Latest Wildlife Conservation Society Stories
At almost 100 feet in length, blue whales are believed to be the largest animals that ever existed, bigger even than any known dinosaur. And yet, scientists now tell us, there is room in the southeastern Pacific Ocean for two different kinds of blue whales, with two distinct populations living in the waters of the region.
Scientists have made a fascinating discovery in the northern Indian Ocean: humpback whales inhabiting the Arabian Sea are the most genetically distinct humpback whales in the world and may be the most isolated whale population on earth.
In the first-ever GPS-based study of leopards in India, led by WCS and partners has delved into the secret lives of these big cats, and recorded their strategies to thrive in human-dominated areas.
Participation of non-scientists as volunteers in conservation can play a significant role in saving wildlife, finds a new scientific research led by Duke University, USA, in collaboration with Wildlife Conservation Society and Centre for Wildlife Studies, Bengaluru.
Researchers with the Wildlife Conservation Society and other partners in India are using high-tech solutions to zero in on individual tigers in conflict and relocate them out of harm’s way for the benefit of both tigers and people.
Scientists from the Wildlife Conservation Society, NASA, and other organizations have partnered to focus global attention on the contribution of satellites to biodiversity conservation in a recently released study.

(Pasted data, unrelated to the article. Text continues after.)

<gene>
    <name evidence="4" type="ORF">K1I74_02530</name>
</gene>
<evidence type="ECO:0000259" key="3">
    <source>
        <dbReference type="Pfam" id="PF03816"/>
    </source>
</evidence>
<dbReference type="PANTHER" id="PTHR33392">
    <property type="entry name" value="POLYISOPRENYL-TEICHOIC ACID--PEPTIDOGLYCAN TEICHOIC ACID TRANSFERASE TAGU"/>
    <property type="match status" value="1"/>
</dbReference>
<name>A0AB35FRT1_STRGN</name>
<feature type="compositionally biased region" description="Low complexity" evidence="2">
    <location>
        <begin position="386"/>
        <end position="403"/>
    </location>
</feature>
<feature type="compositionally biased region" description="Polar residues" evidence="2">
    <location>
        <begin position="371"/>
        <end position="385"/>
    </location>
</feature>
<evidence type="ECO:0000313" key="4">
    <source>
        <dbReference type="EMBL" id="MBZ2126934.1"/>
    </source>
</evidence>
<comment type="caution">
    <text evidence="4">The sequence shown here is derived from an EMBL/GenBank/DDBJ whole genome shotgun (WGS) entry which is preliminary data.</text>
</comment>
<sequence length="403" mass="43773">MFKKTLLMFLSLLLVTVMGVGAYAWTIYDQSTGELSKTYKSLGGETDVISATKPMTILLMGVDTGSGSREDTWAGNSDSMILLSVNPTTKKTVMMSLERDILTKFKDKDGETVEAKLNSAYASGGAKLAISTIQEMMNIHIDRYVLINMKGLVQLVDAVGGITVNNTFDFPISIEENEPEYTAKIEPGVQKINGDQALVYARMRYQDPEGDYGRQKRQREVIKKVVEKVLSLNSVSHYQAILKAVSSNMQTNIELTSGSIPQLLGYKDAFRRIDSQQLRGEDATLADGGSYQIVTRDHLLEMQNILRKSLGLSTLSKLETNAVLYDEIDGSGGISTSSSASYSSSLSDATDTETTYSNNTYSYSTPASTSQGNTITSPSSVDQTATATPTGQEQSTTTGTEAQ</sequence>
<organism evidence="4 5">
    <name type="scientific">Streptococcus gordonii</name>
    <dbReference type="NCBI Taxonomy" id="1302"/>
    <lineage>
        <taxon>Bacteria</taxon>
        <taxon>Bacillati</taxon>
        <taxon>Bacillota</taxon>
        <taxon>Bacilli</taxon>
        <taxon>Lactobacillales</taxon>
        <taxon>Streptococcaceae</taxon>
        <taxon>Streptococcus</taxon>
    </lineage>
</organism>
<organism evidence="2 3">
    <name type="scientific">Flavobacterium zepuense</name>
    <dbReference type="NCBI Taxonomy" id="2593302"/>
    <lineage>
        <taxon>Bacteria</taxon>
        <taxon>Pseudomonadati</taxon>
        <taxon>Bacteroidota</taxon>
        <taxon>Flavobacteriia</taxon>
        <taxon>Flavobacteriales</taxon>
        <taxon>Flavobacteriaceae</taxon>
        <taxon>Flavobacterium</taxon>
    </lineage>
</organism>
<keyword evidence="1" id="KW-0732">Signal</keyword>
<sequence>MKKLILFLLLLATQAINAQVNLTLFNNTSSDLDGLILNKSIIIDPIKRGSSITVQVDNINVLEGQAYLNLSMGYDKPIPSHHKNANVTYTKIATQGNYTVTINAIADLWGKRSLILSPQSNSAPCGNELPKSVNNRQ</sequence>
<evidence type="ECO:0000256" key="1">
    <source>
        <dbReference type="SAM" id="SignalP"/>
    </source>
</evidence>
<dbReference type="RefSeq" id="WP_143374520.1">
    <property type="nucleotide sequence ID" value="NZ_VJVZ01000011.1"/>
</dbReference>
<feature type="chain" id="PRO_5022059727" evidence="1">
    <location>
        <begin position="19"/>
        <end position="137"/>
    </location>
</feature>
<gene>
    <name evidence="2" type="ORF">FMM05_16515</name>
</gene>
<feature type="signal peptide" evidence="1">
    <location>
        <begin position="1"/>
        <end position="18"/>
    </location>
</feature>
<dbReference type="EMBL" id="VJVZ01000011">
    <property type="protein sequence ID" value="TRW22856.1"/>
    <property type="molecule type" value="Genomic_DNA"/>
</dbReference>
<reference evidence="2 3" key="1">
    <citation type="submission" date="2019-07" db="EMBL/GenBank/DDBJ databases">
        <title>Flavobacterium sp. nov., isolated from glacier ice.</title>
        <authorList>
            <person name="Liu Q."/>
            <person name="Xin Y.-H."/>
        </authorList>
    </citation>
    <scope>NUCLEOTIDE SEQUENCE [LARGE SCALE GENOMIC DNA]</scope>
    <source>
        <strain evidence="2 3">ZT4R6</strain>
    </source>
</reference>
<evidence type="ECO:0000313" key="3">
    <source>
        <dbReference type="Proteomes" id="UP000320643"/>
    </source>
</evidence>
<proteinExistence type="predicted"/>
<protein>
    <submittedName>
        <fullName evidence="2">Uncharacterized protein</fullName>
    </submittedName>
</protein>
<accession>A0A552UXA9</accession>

Along with the pressures of habitat loss, poaching and depletion of prey species, a new threat to tiger populations in the wild has surfaced in the form of disease, specifically, canine distemper virus (CDV).
The Kashmir musk deer, a strange breed with vampire-like fangs, was last spotted in 1948. That is until now. The endangered, and presumed extinct, deer has been spotted at five different times in the forested slopes of the northeastern province of Nuristan.
Five-year study identifies dense natural gas field developments, highways, and fencing as threats to one of North America's last great long-distance mammal migrations.
A new study led by the Wildlife Conservation Society reveals that in India's human dominated agricultural landscapes, where leopards prowl at night, it's not livestock that's primarily on the menu – it is man's best friend.
- totally perplexed and mixed up.